In the fourth century of the Islamic era, the prominent women among the teachers and narrators of Hadith included Fatimah, the daughter of Abd al-Rahman, Fatimah, the grand-daughter of the celebrated scholar of Hadith Abu Dawud, Amal al-Wahid, who was the daughter of a well-known scholar of Hadith Muhamili, and Umm al-Fath al-Salam, who was the daughter of Qadi Abu Bakr Ahmad.
In the fifth century of the Islamic era, an eminent female teacher and narrator of Hadith was Karimah al-Marzawiyah, who was considered an authority on the Sahih of Imam Bukhari. Those who were authorised by her for narrating the Sahih of Bukhari included Khatib al-Baghdadi and Imam Humaydi (d. 488 AH), who was a well-known scholar of Hadith in Andalusia.
Among the numerous teachers and narrators of the Sahih of Bukhari in the sixth century Hijrah, one comes across the names of Fatimah, the daughter of Muhammad, Shuhdah, the daughter of Ahmad al-Faraj, and Umm al-Khayr Amat al-Khaliq. Fatimah, a prominent teacher and narrator of Hadith, was the daughter of the celebrated Sufi saint Hasan bin Ali Daqqaq and the wife of the well-known Sufi scholar Abul Qasim al-Qushayri.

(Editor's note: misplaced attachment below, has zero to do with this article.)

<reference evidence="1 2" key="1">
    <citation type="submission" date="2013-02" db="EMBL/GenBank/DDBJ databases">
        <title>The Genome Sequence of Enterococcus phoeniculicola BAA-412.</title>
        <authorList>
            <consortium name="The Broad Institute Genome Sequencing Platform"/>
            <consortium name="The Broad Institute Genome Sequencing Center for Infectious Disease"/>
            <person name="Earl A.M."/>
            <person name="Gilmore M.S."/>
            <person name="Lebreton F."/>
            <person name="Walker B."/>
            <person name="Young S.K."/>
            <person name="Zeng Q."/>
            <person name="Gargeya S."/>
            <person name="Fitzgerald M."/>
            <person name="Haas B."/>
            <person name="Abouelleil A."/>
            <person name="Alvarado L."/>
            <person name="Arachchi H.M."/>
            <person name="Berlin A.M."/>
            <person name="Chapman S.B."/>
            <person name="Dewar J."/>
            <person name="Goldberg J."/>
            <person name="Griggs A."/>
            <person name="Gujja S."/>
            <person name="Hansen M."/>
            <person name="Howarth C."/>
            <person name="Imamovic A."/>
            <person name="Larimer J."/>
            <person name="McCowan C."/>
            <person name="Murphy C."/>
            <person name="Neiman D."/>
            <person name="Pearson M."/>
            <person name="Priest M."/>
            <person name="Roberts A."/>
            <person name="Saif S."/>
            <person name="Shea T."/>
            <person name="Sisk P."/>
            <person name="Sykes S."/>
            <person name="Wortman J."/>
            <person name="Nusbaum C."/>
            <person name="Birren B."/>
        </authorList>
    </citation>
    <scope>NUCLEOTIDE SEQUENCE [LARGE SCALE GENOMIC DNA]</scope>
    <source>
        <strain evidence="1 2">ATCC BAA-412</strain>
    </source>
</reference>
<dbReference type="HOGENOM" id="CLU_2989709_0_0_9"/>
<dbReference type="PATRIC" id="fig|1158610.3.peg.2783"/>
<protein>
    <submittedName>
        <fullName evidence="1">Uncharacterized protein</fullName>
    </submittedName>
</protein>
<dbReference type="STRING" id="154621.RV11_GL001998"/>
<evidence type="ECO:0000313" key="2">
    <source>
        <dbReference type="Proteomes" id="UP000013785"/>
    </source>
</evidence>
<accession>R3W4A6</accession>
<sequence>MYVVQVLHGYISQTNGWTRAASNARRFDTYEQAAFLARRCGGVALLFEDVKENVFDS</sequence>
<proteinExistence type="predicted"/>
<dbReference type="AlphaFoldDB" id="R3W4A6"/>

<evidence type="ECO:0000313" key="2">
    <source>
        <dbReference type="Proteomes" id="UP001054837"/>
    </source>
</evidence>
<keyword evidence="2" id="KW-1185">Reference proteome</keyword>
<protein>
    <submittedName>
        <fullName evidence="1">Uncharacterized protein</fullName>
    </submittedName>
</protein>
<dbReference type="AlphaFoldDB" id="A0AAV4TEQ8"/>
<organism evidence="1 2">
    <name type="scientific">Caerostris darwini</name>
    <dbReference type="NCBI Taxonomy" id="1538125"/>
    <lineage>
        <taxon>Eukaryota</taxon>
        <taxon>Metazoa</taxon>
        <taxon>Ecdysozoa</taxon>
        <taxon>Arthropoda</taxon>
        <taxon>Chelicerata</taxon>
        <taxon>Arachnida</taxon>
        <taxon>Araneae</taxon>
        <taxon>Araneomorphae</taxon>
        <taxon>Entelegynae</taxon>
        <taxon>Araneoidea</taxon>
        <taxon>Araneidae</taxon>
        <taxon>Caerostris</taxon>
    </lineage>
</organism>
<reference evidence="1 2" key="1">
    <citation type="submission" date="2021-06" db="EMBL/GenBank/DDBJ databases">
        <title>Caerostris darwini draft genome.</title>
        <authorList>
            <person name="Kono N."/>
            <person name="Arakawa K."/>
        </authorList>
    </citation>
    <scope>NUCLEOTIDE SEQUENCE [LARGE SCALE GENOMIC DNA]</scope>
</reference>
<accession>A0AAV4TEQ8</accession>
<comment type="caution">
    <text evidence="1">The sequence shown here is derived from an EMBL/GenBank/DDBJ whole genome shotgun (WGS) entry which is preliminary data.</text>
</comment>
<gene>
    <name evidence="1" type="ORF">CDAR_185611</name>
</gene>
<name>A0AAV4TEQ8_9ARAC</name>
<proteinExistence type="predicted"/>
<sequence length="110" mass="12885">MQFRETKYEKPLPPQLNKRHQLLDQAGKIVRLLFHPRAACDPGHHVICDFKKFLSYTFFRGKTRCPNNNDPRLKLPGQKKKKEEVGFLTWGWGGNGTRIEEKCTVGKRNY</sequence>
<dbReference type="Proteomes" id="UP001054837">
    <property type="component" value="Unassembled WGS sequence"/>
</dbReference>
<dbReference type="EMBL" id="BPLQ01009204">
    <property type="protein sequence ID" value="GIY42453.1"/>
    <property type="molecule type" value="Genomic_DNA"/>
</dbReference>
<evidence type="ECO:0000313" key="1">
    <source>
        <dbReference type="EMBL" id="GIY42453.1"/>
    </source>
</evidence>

In the 8th century of the Islamic era, one of the prominent female teachers and narrators of Hadith was Juwayriah, the daughter of Umar. Her discourses on Hadith used to be attended by a large number of students and scholars. Ibn Battuta (d. 779 AH) mentioned that during his stay in Damascus he attended the discourses of many learned women who were known for their expertise in Hadith. Ibn Asakir (d. 571 AH), the celebrated chronicle of the history of Damascus, has mentioned that he learned Hadith from 200 learned scholars and 80 learned women. One of the female teachers and narrators of Hadith that he mentioned was Zaynab, the daughter of Abd al-Rahman.
Jalal al-Din al-Suyuti (d. 911 AH), one of the well-known scholars of Egypt, studied Imam Shafi’i’s Risala under the guidance of Hajar, the daughter of Muhammad.